Compacts make old anti-gaming arguments come true
Huge Indian-owned casinos in urban centers. Local voters having little or no say in whether they are built. More and more poverty-level Californians getting easy access to gaming halls where they can drop what little money they have - on the off-chance they might get rich quick.
It’s almost as if Gov. Arnold Schwarzenegger and the state legislators who just OKed most of his compacts with casino Indian tribes had read the ballot arguments against the 1998 Proposition 5 and the year-2000 Proposition 1-A and decided to make most of them come true.
The largest of the new or enlarged gambling palaces Schwarzenegger okayed will eventually belong to the 259-member Lytton Band of Pomo Indians. It’s operators will include well-entrenched gaming interests and it will enrich the cash-strapped East Bay town of San Pablo, while having yet-unknown effects on ghettoized neighboring Richmond. Lawmakers will consider and almost certainly approve a reduced version of the Lytton plan when they reconvene this winter.
Schwarzenegger and the Lyttons at first aimed to put 5,000 slot machines - more than any current American casino possesses - in the East Bay city of San Pablo, a short drive and a medium-length bus ride from San Francisco and Oakland, both with large poverty-level and near-poverty populations. That would have put $100 million a year into the state’s coffers and hundreds more cars daily onto the already-choked Interstate 80 freeway and the heavily traveled nearby Richmond-San Rafael Bridge, which has been outmoded for decades.
The Lyttons now will likely have to settle for a project half the size of what Schwarzenegger agreed to, chiefly because of environmental concerns. The governor whined that he couldn’t stop the casino because Congress earlier granted the Lyttons the right to buy land for their project. Had everything gone forward as agreed to, the landless Lyttons - with absolutely no historic connection to San Pablo - would soon have had the biggest gambling palace anywhere.
The downsides that aroused Bay Area lawmakers to cut the Lytton casino plan are precisely what original critics of Indian gambling predicted in their 1998 ballot arguments. “Indian tribes could purchase land OFF their reservations and open huge casinos wherever they want in California,” said the 1998 argument against Proposition 5, signed by former state Attorney General John Van de Kamp, a Democrat, and former Republican state Sen. Bill Campbell of Whittier, among others.
“All (the tribes) need is the approval of … politicians. ... There is no local vote of citizens to authorize or reject these casinos,” the argument continued. That argument warned against gambling without representation - exactly what prevails in California today.
As it turned out, the Lyttons began their campaign for an urban casino the moment voters passed Proposition 1-A, which expanded on Proposition 5 and passed in the March 2000 primary election. It took years for them to win approval from Congress and the federal Interior department, but only a few months of negotiating to win over Schwarzenegger.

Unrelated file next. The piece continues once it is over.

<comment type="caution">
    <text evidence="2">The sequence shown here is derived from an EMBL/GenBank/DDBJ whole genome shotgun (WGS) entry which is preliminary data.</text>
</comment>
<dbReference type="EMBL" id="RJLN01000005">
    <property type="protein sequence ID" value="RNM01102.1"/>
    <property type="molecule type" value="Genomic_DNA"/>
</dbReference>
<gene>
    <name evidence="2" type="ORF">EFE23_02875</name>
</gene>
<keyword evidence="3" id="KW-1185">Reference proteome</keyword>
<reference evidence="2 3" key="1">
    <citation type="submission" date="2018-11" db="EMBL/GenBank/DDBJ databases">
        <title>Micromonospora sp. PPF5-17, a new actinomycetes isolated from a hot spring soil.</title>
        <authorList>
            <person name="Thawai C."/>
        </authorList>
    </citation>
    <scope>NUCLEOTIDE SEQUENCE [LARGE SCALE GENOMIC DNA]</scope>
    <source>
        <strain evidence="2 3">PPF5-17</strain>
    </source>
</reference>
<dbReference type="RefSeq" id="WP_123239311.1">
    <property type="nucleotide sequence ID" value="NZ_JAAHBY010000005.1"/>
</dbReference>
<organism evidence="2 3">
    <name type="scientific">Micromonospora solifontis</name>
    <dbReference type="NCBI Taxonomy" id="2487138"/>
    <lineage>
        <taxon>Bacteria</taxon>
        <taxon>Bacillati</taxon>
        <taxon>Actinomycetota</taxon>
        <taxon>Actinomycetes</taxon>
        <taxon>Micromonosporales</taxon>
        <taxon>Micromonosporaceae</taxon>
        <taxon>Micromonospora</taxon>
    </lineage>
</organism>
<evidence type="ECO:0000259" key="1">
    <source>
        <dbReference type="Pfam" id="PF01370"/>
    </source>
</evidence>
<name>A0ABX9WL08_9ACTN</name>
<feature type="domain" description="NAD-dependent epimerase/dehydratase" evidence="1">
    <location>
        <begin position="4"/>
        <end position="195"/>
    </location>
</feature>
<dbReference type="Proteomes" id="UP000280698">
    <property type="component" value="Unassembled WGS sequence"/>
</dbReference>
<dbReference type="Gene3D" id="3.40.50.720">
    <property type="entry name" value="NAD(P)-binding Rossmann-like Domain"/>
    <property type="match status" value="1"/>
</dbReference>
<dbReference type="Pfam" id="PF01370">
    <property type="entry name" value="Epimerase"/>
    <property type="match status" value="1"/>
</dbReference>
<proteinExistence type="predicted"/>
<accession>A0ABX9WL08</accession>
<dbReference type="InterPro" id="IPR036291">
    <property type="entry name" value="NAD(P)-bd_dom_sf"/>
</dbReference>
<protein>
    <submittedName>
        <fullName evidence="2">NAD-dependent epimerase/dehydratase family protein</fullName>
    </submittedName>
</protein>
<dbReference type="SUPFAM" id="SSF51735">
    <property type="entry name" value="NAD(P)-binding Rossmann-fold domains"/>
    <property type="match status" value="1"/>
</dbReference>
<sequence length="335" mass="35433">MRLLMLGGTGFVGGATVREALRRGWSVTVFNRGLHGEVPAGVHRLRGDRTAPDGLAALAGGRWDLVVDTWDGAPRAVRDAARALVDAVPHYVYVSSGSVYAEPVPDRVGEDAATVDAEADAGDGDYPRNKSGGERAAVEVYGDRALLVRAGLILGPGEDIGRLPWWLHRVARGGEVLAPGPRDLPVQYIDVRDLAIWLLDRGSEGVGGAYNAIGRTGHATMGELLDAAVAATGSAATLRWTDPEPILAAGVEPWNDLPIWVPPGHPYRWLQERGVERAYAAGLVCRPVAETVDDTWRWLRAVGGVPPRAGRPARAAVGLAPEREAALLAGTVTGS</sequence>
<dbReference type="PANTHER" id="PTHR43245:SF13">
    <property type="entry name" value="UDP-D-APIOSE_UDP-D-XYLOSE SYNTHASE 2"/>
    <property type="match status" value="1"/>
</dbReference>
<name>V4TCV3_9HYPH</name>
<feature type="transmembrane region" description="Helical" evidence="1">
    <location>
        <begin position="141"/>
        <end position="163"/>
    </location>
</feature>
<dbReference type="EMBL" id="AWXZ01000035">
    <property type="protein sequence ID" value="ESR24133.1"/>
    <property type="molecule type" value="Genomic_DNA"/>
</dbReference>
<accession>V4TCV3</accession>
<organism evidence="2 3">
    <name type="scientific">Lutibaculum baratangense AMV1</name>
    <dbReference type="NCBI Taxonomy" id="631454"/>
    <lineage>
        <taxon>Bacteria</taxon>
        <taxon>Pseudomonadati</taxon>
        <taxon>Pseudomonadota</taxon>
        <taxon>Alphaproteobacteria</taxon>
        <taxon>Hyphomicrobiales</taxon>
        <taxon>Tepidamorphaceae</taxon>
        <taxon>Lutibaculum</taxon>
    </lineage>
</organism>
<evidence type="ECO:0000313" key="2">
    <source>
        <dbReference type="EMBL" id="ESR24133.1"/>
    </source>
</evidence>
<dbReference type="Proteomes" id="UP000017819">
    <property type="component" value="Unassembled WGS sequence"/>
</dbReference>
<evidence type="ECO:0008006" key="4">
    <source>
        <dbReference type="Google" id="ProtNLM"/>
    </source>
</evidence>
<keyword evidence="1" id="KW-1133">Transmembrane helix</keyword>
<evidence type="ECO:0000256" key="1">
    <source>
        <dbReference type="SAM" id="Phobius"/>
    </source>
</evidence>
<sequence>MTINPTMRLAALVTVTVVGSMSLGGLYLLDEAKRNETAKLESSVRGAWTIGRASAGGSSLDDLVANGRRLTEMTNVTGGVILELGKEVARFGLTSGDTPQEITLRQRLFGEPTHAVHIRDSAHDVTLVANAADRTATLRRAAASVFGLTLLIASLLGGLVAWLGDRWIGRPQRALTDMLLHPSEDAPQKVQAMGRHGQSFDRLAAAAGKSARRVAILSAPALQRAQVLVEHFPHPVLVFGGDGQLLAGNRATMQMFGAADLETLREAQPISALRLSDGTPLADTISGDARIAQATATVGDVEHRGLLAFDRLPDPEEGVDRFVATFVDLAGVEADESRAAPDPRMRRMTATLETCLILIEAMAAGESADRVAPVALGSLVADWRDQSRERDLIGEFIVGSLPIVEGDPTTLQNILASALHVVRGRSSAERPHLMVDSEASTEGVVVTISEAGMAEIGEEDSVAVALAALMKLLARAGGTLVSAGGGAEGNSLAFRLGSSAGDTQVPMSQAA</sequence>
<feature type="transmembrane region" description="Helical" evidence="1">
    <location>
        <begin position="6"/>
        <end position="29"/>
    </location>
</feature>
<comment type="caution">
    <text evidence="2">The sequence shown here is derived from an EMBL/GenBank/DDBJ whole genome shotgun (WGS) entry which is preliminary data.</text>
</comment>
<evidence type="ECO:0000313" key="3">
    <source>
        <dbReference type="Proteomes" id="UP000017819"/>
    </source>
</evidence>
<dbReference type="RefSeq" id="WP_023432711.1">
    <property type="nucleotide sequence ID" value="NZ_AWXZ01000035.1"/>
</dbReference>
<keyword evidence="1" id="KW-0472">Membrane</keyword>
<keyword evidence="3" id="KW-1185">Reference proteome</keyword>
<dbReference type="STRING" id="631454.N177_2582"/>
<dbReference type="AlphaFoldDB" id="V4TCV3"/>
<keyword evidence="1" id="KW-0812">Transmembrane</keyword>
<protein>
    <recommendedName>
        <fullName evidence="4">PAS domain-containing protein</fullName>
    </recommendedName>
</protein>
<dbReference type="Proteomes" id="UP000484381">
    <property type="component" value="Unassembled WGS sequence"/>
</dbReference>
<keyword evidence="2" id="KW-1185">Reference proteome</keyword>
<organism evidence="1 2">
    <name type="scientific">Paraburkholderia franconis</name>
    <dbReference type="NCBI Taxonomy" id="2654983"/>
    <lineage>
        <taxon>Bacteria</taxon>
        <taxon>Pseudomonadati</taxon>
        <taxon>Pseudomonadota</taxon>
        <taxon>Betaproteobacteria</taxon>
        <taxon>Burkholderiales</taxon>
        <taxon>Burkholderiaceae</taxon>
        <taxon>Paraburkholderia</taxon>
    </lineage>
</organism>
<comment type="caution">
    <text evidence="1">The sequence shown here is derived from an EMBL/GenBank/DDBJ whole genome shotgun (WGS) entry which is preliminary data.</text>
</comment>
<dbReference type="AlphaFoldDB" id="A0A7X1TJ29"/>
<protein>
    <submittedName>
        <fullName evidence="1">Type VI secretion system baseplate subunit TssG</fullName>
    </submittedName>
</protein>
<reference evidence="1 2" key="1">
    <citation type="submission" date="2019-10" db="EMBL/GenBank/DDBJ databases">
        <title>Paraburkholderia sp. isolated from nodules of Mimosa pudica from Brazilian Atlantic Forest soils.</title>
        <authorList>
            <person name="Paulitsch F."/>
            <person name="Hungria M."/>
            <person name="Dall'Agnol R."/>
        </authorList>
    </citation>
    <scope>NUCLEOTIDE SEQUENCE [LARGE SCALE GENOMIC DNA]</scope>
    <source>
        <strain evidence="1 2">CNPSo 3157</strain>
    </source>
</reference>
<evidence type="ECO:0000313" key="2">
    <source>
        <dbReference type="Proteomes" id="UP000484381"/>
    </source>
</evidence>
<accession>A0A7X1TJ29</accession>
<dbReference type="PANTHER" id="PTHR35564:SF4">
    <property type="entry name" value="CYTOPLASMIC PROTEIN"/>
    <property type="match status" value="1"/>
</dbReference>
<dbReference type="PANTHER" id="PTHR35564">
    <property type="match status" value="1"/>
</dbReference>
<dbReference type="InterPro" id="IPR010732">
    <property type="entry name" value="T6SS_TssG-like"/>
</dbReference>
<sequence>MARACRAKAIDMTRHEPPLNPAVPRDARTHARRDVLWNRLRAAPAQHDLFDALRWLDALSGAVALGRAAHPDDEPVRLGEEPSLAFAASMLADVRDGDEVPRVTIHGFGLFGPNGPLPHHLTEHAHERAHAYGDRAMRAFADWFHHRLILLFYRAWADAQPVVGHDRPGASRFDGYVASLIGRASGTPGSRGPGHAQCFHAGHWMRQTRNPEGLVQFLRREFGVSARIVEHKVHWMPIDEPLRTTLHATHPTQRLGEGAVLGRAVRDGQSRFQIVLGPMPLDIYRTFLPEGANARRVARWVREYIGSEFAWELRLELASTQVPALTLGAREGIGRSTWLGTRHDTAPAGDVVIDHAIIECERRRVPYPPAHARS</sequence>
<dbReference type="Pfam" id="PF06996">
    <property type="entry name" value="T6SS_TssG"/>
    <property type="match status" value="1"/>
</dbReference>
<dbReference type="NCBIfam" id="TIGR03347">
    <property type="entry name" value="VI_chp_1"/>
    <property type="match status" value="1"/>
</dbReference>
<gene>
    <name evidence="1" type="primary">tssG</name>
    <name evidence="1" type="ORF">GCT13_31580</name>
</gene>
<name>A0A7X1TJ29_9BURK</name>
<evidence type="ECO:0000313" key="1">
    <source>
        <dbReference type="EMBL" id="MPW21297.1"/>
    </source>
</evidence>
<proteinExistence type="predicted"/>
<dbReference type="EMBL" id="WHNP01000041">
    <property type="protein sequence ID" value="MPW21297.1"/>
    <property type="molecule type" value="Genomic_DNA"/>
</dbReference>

Money was the main reason he approved what could have been the largest casino project anywhere. Now Californians must think about whether it’s a good idea to authorize new casinos or allow existing ones to expand - precisely the issue to be decided this November via Propositions 68 and 70 - in exchange for a portion of their profits and slightly less pressure for new taxes.
Exponents of expanded gaming say the financial windfall from more and more gaming is well worth any trouble it causes. But the neighbors of some tribes with large new casino-hotel developments might argue over that balance.
So might losing gamblers who feel they’re often fleeced in California’s Indian casinos, where supervision of honesty in dice and card games and monitoring of slot machine payoffs is far less strict than in traditional gaming states like Nevada and New Jersey. State commissions assiduously monitor honesty and accuracy in those states and do not hesitate to prosecute cheating casino operators, but California’s nascent Gaming Control Commission lacks the money and personnel to perform similarly.
Laws governing Indian sovereignty rights offer little guidance in this area. It’s unclear whether Indian bands like the Lyttons agree to strict regulation when they sign compacts with states. For sure, the history of Nevada, New Jersey and other locales with legalized gambling demonstrates that unsupervised casinos almost always cheat. And they cheat not only gamblers, but the tax man, too. This background, laced with true stories of Mafia-related violence, helps explain why those states now supervise gaming so closely.
But Schwarzenegger ignores these issues, and the reality that most Californians who regularly lose in Indian casinos are not among the wealthy. Instead, he focuses almost completely on the money the state will get, a relative drop in the overall California budget bucket. Maybe he’s really not the goverator, a term he finds fantastic, but rather just plain old Gov. Gelt.
Write to political columnist Thomas Elias at email@example.com.